No longer the stuff of science fiction, genetic medicine may soon touch Indian shores. As reported in Mint on Saturday, scientists have found genes among various communities in the country that render them susceptible to specific diseases. These genes also open up the possibility of designer medical treatment, so far unheard of in the country.
The study identified 75 genes in 55 communities in the country involved in diseases ranging from cancer to cardiovascular disorders, among other medical conditions. It looked at variations in these genes among different communities.
The importance of the study, carried out by the Indian Genome Variation Consortium, a collection of scientists from various labs in the country, lies in creating a broad genetic map of disease markers in the Indian population. For example, it was found that certain groups of people in north-western India were less susceptible to HIV/AIDS. Similarly, the effectiveness of the asthma drug, Salbutamol, could be seen varying in different communities.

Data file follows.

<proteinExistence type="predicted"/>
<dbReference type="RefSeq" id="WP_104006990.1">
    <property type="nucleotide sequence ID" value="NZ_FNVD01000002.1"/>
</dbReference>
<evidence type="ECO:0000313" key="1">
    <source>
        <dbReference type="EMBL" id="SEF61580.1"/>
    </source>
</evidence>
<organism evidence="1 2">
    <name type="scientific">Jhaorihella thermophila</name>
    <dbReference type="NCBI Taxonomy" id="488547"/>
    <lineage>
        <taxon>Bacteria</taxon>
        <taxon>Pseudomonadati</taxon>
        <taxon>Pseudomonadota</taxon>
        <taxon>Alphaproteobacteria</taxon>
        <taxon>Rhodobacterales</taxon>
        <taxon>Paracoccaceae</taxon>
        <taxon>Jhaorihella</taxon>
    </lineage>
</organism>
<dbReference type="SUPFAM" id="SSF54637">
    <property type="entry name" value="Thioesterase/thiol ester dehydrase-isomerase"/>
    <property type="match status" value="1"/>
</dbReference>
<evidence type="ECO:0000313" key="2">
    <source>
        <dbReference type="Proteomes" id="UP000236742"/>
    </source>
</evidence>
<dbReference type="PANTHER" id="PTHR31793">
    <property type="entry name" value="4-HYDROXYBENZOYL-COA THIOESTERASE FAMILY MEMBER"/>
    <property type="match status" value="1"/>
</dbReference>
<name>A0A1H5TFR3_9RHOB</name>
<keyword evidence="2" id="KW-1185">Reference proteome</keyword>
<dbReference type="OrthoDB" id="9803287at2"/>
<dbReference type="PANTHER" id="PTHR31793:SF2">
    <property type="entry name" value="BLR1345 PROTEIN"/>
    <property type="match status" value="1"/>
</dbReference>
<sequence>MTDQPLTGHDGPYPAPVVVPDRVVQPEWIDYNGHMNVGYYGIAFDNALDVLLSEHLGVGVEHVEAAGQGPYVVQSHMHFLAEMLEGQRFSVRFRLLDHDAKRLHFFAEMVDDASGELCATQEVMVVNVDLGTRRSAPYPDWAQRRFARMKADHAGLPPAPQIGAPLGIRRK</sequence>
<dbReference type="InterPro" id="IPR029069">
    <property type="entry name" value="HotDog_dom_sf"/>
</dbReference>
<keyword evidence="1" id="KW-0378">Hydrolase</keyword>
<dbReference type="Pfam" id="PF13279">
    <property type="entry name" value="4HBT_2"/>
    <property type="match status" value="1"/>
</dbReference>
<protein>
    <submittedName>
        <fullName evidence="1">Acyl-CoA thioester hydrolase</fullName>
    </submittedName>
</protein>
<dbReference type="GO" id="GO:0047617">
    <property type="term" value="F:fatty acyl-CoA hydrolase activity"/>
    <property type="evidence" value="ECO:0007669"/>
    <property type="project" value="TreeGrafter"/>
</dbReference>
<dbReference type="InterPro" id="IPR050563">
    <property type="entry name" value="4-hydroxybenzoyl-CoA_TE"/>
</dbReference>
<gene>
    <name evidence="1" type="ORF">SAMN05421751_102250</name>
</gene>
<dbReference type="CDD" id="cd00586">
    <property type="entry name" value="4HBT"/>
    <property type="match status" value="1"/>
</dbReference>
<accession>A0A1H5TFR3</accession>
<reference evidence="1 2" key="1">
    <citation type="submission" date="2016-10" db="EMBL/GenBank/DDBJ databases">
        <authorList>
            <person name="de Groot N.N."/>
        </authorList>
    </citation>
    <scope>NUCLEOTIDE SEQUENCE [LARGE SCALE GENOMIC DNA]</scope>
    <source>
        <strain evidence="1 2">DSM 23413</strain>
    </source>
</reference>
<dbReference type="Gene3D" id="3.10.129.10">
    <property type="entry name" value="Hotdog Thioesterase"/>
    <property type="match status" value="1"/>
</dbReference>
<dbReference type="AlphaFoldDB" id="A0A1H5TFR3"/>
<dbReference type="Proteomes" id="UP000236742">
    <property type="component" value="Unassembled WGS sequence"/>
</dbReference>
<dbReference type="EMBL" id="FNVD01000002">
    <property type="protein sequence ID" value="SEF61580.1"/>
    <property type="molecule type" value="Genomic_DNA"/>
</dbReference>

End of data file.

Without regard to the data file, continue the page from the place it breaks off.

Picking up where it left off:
This is crucial data that is required before actual community-specific drug design, clinical testing, etc., can even be thought of. There are significant economic externalities involved in this process. If such information is made available to drug companies, it saves them significant costs which otherwise would have made the process of drug discovery and design very expensive, if not impossible.
Such attempts are likely to draw criticism as being another instance of elitist medicine and pampering the private sector. What is not realized is that given India’s huge population, economies of scale are very real, making such drugs possible. In any case, if a community/individuals with specific disease markers respond better to engineered drugs, it can’t be dubbed elitist: it’s scientific. The long-run costs of poor medical treatment are likely to come down with the availability of such therapies.
Pills in a bottle targeted at specific communities are, however, still some distance away, for there are many scientific, clinical and ethical issues that still need to be resolved. Better medical advice, based on genetic susceptibility to diseases, will, however, be possible in the near future.
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